I’ve written about the Duke of Wellington’s influence on footwear, aptly named Wellingtons or Wellies.
Now, I thought I might look into Wellington’s horse, an off-the-track-Thoroughbred by the name of Copenhagen.
Copenhagen gives a whole new meaning to the term OTTB. Of course, we know that an ex-racehorse is athletic and can excel in any discipline, whether it be eventing, hunters, jumpers, hunting etc.
What I would not have thought is that a previously raced Thoroughbred would make an excellent war horse.
Yes, the athleticism would certainly come in handy when needing to be fleet of foot, but track horses tend to be a bit sharp and spooky. It’s true, I’ve never fought in a war, but I feel things could get loud and chaotic out there on the battlefield and that’s why an OTTB would not be my first choice to ride into war. Or second.
My point in all this is that Copenhagen started his life as a racehorse. His sire was Meteor, the son of the famous racehorse, Eclipse and he was out of a mare named Lady Catherine who was the daughter of John Bull, the 1793 Epsom Derby winner.
It’s believed that General Grosvenor rode Lady Catherine at the Siege of Copenhagen whilst in foal with Copenhagen, which is how he got his name.
Despite Copenhagen’s sound breeding profile, it would seem the only thing he got from his lineage was his chestnut coloring, from his grandsire, Eclipse.
Copenhagen*, a stallion, was small by today’s standards at 15-1 hands. He ran in 10 races as a three-year-old but was, by all accounts, too slow. Once his short-lived career on the track ended it was discovered that his grand-dam wasn’t a Thoroughbred, but rather an Arab. Due to this minor oversight, his name was wiped from the General Stud Book.
*Even though Copenhagen was more Anglo-Arab than Thoroughbred I shall continue to refer to him as an OTTB as he was trained as a racehorse.
After his time at the track, Copenhagen was sold to General Sir Charles Stewart, who was Wellington’s Adjutant General. At some point after the purchase, Stewart found himself laid up at home and he sold the now five-year-old Copenhagen to the Duke of Wellington for 400 guineas, though there is some debate over the amount paid.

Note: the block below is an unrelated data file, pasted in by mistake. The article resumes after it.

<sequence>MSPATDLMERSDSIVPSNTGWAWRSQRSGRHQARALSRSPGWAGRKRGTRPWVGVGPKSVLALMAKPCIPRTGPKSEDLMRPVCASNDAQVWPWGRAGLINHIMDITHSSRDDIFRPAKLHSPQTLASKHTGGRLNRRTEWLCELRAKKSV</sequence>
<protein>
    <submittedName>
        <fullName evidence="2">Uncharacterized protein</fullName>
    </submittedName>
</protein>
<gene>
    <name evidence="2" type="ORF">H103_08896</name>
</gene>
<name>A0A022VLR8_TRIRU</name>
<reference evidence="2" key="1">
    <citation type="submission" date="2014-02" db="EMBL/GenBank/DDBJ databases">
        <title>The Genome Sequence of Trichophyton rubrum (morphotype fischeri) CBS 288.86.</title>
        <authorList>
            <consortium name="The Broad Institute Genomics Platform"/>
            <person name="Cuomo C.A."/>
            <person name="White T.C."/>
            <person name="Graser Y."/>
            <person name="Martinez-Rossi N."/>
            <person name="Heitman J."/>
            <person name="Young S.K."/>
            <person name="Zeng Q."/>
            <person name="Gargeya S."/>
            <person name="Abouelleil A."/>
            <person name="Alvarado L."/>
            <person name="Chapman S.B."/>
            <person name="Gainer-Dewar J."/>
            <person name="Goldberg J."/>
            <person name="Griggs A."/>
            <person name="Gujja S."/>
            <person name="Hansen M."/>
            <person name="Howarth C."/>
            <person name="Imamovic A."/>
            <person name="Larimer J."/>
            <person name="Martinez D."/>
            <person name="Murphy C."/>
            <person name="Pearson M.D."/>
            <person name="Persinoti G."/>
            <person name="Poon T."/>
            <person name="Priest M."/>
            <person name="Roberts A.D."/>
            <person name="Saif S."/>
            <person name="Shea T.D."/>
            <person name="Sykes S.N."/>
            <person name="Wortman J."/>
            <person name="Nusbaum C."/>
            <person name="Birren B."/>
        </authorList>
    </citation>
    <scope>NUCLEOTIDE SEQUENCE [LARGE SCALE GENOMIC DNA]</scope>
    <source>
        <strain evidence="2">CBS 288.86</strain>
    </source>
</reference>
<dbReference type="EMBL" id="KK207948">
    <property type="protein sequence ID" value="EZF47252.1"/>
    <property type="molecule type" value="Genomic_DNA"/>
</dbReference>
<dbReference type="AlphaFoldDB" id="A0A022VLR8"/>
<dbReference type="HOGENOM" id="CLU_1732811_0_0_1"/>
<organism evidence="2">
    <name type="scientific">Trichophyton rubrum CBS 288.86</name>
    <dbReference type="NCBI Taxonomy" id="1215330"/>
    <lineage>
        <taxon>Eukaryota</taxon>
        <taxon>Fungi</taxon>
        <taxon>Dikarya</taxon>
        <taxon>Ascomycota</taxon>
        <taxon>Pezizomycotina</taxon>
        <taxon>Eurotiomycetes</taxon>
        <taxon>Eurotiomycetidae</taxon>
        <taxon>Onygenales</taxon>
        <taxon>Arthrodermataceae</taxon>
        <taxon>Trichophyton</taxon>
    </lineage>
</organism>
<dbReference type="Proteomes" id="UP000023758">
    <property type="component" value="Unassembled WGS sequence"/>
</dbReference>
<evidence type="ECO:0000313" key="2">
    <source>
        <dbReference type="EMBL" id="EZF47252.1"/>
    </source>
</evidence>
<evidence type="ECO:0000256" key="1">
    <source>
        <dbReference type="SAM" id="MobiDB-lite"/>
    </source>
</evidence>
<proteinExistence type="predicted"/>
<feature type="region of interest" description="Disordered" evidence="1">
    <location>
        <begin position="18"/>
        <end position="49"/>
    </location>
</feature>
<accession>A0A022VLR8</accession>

Not surprisingly, Wellington had a stable full of horses to choose from, but Copenhagen quickly became his favorite because he proved remarkably calm under fire. Which, to be fair, is a remarkable achievement for any breed of horse.
Wellington and Copenhagen fought together in the Peninsular Campaign, most notably at Vitoria and in the Pyrenees. But it was the Battle of Waterloo that was Copenhagen’s claim to fame because being an off-the-track war horse wasn’t enough.
Wellington and Copenhagen stuck it out together through Waterloo helping his coalition beat the French and destroy Napoleon’s imperial power. Needless to say, during that long day on June 18, 1815, the Duke and his mount endured a few worrisome moments that could have changed the course of history.
He could have been an eventer
The first incident occurred at Quatre Bras, which is a hamlet near Brussels and the site of a battle that took place two days before Waterloo.
The Duke and Copenhagen found themselves caught between some French dragoons and a sturdy ditch-lined fence with Wellington’s battalion of the 92nd Highlanders hunkered down behind it. With few options, Wellington shouted to his battalion to stay down and pointed Copenhagen at the fence and by God, he jumped the Trakehner-like obstacle, Highlanders included, with gusto.
This would have been an inopportune moment to incur 20 penalties, but that’s the beauty of OTTB—they’ve got guts.
The second close call happened when a case shot flew over Copenhagen’s neck and famously blew off Lord Uxbridge’s leg. Not great timing for Uxbridge but certainly lucky for Copenhagen and Wellington.
The third incident happened after an 18-hour day on the Waterloo battlefield when Wellington sprang from Copenhagen’s back and gave him a hearty pat on the rump. Copenhagen, likely tired and annoyed by the day’s proceedings, kicked out, which, as we know, could have sheared off the Duke’s kneecap.
That sounds a lot more like the racehorses I know, but apparently, Copenhagen was known to be a “bit free with his heels” and so Wellington probably gave him the space needed to fire out behind.
The best horses have quirks.
In the end
Copenhagen was retired at the age of 18 and lived out his days as a national treasure. He died at 28, which is impressive given he was a racehorse, a war horse and lived in the 1800s. He was buried with full military honours at Stratfield Saye, an estate given to Wellington by the British government for his victory over Napoleon at the Battle of Waterloo.
It warms the heart to know that after more than 180 years Copenhagen’s grave is still there as is the admiration. And while you can take a Duke of Wellington tour around the Stratfield Saye estate, the gravesite is, unfortunately, closed to the public in order to protect the grave.
I doff my cap
Copenhagen was a much-loved horse who did more for his country and OTTBs than anyone could have ever imagined. Ex-racehorses have always been my favorite, and now even more so. Long live the OTTB!